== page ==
Retired Racehorse Project

I’d heard about the Retired Racehorse Project Thoroughbred Makeover (RRPTM) a few times.  I had a vague notion about some event that happens in fall at the Kentucky Horse Park where people competed with their off track thoroughbreds.  I found myself thinking that was very cool.  And I heard an unmistakable distant beckoning. Then my friend was telling me about it and how much fun it is and how many people she met when she competed there last year and did very well in the field hunter division.  I thought that was really cool too, and the beckoning grew a bit louder and significantly closer.

Well, then I got a new farrier in the barn.  Don’t get me wrong, my usual farrier is great and I still use him, but a new client insisted on having this new farrier do her horse while he was in training with me.  Not a big deal to me, so I get the new guy in, and have a cup of tea and chat with him as he works.

After the pleasantries of where do you live, how long have you been doing this and oh, I bet you know so and so, he comments on the barn’s pictures of leggy horses jumping fences and he says, “You like thoroughbreds and you jump.  I know a horse you should go see.  He’s about 17 hands, 5 years old, sound and still at Prairie Meadows in Altoona. Here’s the guy’s number.”

And the beckoning was in the room and the approximate size of an elephant.

So I called the guy and went down to the track to look at the horse.  I get past the guard shack and find the right barn, and stall, and the trainer, and owner and the horse.  At this point, I’m feeling accomplished just having done that.  They show me the horse, “Howdy” and he is indeed about 17h.  He’s also a ridiculous pocket pony, and the owner comments that the exercise riders said that they should have been paying him to ride Howdy because he was so easy to ride.  I thought that might have been laying it on a little thick, but I went with it.  I happened to be in breeches so they assumed I was going to ride him – at the track, down the shed row and in the warm up area on the way to the track.  I’m pretty sure this is against track regulations, but I play mum because, well, I’d like to ride the horse.

So, they put on the mere suggestion of a saddle that is an exercise saddle, lengthen the stirrups as long as they go, and I hop in the tack.  It was ridiculous fun.  I had a grin plastered on my face the whole time.  He walked flat-footed around the shed row, past dogs and radios blaring.  Wow.  Then we went out in the warm up area, which is on the way to the track.  I did some trotting here, and he was tight in his back and high-headed, and relatively short-strided for what you would have thought from his conformation.  I chalked most of that up to general tension.  Then we cantered, and whaddya know, he had an easy two leads.  I know a lot of horses, track or not, who strongly prefer one lead over the other.  I trotted a little more, then headed in.  He jigged his silly self back to the shed row, which was frankly, at times, not fun, but not terrifying either.  I just happen to really object to jigging because it develops all the wrong muscles.  However, Howdy and I had no mutual tools to communicate with so I grinned and sat there like an idiot.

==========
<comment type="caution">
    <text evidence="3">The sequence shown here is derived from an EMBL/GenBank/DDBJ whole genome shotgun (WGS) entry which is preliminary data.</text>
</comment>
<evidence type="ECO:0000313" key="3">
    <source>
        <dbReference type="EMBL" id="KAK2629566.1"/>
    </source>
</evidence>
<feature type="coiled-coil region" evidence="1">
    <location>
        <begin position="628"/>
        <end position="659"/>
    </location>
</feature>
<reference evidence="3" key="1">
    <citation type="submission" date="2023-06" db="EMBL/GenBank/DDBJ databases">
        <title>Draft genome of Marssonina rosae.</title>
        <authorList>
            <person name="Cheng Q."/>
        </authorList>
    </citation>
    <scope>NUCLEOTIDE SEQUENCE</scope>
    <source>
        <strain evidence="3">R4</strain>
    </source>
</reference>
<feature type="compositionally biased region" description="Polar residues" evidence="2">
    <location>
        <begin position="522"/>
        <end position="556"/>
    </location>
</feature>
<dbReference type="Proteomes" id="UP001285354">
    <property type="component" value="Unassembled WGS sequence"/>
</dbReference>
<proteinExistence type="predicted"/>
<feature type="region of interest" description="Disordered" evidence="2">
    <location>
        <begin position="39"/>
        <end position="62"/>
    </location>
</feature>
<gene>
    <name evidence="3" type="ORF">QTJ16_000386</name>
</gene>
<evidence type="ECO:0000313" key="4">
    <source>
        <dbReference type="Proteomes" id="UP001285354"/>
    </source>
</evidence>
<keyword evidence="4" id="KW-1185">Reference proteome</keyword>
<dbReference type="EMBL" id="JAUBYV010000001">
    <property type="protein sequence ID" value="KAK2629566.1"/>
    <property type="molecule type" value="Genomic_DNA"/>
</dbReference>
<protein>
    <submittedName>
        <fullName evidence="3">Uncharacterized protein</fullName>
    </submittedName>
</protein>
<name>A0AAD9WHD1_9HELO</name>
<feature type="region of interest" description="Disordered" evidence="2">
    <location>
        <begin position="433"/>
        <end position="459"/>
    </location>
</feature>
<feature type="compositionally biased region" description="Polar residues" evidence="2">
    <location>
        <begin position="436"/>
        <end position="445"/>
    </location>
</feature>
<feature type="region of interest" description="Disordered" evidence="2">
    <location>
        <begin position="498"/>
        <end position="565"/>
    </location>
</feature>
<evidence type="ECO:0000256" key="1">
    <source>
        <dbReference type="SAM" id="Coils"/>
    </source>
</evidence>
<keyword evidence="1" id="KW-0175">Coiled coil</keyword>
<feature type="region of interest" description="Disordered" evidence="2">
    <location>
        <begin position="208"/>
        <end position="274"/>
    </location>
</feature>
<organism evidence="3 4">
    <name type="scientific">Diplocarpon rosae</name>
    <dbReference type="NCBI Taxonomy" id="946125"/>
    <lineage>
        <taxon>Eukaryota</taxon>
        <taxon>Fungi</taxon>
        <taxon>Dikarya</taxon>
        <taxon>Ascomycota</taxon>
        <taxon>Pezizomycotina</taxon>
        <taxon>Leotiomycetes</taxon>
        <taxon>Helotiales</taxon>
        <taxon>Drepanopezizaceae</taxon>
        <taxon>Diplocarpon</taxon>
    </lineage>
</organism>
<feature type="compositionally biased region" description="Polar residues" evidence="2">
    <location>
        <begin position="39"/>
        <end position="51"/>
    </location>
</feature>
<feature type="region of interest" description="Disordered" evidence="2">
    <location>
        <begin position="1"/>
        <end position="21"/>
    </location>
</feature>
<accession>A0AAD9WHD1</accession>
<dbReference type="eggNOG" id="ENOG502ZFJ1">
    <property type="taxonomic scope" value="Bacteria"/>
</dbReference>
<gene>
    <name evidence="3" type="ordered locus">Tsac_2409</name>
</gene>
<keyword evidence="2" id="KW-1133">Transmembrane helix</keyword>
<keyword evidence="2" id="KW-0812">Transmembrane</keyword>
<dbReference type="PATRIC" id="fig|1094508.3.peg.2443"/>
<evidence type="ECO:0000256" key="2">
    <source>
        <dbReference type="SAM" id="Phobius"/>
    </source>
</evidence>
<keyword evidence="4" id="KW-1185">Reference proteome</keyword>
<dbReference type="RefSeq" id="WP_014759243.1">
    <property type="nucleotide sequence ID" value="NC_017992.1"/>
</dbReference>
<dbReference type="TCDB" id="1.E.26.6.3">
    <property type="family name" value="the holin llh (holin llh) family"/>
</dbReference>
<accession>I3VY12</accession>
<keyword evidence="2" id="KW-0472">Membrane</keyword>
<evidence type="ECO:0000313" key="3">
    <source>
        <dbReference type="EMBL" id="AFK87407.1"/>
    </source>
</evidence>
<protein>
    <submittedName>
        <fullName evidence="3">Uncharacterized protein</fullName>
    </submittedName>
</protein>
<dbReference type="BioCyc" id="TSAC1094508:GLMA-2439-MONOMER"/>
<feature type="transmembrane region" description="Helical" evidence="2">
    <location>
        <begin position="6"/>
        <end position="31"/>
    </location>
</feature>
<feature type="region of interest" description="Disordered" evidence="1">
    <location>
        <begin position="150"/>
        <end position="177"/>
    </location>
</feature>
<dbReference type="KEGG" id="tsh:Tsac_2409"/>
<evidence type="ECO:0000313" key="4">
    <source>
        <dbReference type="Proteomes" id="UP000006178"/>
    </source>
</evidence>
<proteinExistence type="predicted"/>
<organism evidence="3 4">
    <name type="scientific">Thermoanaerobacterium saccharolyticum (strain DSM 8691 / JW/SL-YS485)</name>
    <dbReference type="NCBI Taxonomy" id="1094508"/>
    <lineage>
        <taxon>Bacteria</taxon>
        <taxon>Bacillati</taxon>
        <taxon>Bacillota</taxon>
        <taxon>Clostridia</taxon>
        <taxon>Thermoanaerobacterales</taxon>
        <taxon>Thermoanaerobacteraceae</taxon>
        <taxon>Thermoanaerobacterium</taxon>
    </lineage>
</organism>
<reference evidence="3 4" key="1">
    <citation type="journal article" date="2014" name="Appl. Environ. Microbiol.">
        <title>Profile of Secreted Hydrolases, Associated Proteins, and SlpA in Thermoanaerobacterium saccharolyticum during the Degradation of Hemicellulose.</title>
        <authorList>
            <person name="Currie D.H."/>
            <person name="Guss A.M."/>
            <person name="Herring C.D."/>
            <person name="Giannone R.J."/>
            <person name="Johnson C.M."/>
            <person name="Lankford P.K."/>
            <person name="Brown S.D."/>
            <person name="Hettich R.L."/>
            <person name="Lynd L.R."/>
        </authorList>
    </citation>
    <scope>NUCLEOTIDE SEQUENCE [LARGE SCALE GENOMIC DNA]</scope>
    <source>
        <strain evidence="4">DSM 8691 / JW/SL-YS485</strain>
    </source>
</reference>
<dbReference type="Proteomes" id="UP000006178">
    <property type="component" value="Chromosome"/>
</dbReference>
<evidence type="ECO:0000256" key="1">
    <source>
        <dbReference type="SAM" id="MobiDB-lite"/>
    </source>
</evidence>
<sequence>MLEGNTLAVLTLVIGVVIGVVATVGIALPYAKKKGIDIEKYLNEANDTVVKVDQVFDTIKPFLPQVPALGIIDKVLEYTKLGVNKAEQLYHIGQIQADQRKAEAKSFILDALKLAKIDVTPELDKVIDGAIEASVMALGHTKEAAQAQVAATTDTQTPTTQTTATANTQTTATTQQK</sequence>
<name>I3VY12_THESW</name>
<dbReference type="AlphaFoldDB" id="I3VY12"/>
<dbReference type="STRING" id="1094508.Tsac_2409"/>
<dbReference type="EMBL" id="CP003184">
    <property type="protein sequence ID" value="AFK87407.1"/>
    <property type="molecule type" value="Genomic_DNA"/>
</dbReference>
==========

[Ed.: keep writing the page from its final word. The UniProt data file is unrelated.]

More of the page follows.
So I got back to the barn and rode him in to his stall (they told me to!  It freaked me out, but apparently it is common practice) got off and offered that he’s a nice horse, and thanked them for meeting with me and showing him to me.  They let slip that he hasn’t been out of his stall in 5 days due to track conditions.  I was glad they did not tell me that before I got on because I would have been all “I’ll come back another day” or “Can I lunge him somewhere?”  Ignorance is bliss.

They told me that his barn name is Howdy because his sire was owned by Toby Keith and they were going to register him as Howdoyalikemenow”, but someone else got the name first.  So they had to name him something else.  And I do not know what that is at this point.  So awesome of me.  Not really, not really. (Prior link is the origin of my use of the phrase “Not really, not really”.  If you object to profanity, do yourself a favor and pass that link right on by.  If you think a smattering of profanity is merely good use of the entire spectrum of the linguistic spectrum, click on, my friend, and enjoy.)

We chatted while they put him on the hot walker and I snap a few pictures.  This one, in particular, strikes me, and I when I looked at it, I pretty much knew I needed to have this horse in my barn.  Why?  Partially because his mostly calm personality shows through, and partially because he looks like Eddie in the picture.  Eddie (Best Etiquette) is my event horse/fox hunter/good citizen, classic thoroughbred, 18 year old gelding.  I look at Howdy and I see what he can be.  He won’t be Eddie, he’ll be different, I know this, and I see that he can be someone pretty great in his own Howdy way.

So we negotiate a price and we agree that I will pick him up in a few months when I will have room in my barn.

Some weeks later, my husband Jay and I went out to look at him at the farm where he was being let down.  (And ok, part of this was to get husband buy-in).  When we got there, Howdy came right to the gate and gave us this face (below).  That was a good start for husband buy-in.  Smart man, Howdy.

Fast forward to tomorrow and we are at that few months later when I will pick him up.  The day after tomorrow Howdy has an appointment for a pre-purchase exam at ISU.  Whee!

I made these cookies to help him decide to get on our trailer tomorrow afternoon.  I may be a little excited.  Hee hee.  We’ll also have cookies for all the horses when he gets home to Field Day.  Nothing makes a better first impression than showing up with food.  I hope the class likes the new kid.

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